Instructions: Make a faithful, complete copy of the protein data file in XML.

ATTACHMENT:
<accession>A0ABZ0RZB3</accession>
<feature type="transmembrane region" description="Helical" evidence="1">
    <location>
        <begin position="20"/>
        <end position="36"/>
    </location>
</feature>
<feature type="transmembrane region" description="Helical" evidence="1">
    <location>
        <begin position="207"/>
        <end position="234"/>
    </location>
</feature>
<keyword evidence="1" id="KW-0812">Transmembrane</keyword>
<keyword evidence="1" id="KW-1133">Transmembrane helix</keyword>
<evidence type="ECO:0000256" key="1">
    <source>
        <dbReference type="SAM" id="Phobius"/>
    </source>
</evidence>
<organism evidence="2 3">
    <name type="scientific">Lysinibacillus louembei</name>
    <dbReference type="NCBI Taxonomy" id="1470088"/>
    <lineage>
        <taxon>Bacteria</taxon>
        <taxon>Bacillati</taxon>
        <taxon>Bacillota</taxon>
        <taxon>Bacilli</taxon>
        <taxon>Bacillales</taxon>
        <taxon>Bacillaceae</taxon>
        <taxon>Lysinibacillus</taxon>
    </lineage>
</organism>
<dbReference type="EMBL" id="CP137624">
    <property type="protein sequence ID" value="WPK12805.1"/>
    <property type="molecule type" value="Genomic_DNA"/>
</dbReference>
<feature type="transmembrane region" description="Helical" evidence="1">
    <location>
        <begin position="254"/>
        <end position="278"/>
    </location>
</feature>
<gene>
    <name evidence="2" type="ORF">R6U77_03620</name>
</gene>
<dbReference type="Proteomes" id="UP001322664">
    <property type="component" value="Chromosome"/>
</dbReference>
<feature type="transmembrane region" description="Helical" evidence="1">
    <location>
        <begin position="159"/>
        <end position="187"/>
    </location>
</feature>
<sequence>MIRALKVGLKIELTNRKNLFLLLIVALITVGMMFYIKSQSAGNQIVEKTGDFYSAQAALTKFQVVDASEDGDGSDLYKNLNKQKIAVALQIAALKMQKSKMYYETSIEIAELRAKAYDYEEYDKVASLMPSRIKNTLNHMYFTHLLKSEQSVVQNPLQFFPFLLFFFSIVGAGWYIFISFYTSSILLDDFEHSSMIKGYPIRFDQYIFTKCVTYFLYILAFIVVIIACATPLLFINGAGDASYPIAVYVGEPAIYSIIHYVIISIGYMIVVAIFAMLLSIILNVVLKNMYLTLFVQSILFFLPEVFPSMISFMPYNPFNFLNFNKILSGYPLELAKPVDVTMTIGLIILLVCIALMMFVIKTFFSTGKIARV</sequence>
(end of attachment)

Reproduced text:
<accession>A0ABZ0RZB3</accession>
<feature type="transmembrane region" description="Helical" evidence="1">
    <location>
        <begin position="20"/>
        <end position="36"/>
    </location>
</feature>
<feature type="transmembrane region" description="Helical" evidence="1">
    <location>
        <begin position="207"/>
        <end position="234"/>
    </location>
</feature>
<keyword evidence="1" id="KW-0812">Transmembrane</keyword>
<keyword evidence="1" id="KW-1133">Transmembrane helix</keyword>
<evidence type="ECO:0000256" key="1">
    <source>
        <dbReference type="SAM" id="Phobius"/>
    </source>
</evidence>
<organism evidence="2 3">
    <name type="scientific">Lysinibacillus louembei</name>
    <dbReference type="NCBI Taxonomy" id="1470088"/>
    <lineage>
        <taxon>Bacteria</taxon>
        <taxon>Bacillati</taxon>
        <taxon>Bacillota</taxon>
        <taxon>Bacilli</taxon>
        <taxon>Bacillales</taxon>
        <taxon>Bacillaceae</taxon>
        <taxon>Lysinibacillus</taxon>
    </lineage>
</organism>
<dbReference type="EMBL" id="CP137624">
    <property type="protein sequence ID" value="WPK12805.1"/>
    <property type="molecule type" value="Genomic_DNA"/>
</dbReference>
<feature type="transmembrane region" description="Helical" evidence="1">
    <location>
        <begin position="254"/>
        <end position="278"/>
    </location>
</feature>
<gene>
    <name evidence="2" type="ORF">R6U77_03620</name>
</gene>
<dbReference type="Proteomes" id="UP001322664">
    <property type="component" value="Chromosome"/>
</dbReference>
<feature type="transmembrane region" description="Helical" evidence="1">
    <location>
        <begin position="159"/>
        <end position="187"/>
    </location>
</feature>
<sequence>MIRALKVGLKIELTNRKNLFLLLIVALITVGMMFYIKSQSAGNQIVEKTGDFYSAQAALTKFQVVDASEDGDGSDLYKNLNKQKIAVALQIAALKMQKSKMYYETSIEIAELRAKAYDYEEYDKVASLMPSRIKNTLNHMYFTHLLKSEQSVVQNPLQFFPFLLFFFSIVGAGWYIFISFYTSSILLDDFEHSSMIKGYPIRFDQYIFTKCVTYFLYILAFIVVIIACATPLLFINGAGDASYPIAVYVGEPAIYSIIHYVIISIGYMIVVAIFAMLLSIILNVVLKNMYLTLFVQSILFFLPEVFPSMISFMPYNPFNFLNFNKILSGYPLELAKPVDVTMTIGLIILLVCIALMMFVIKTFFSTGKIARV</sequence>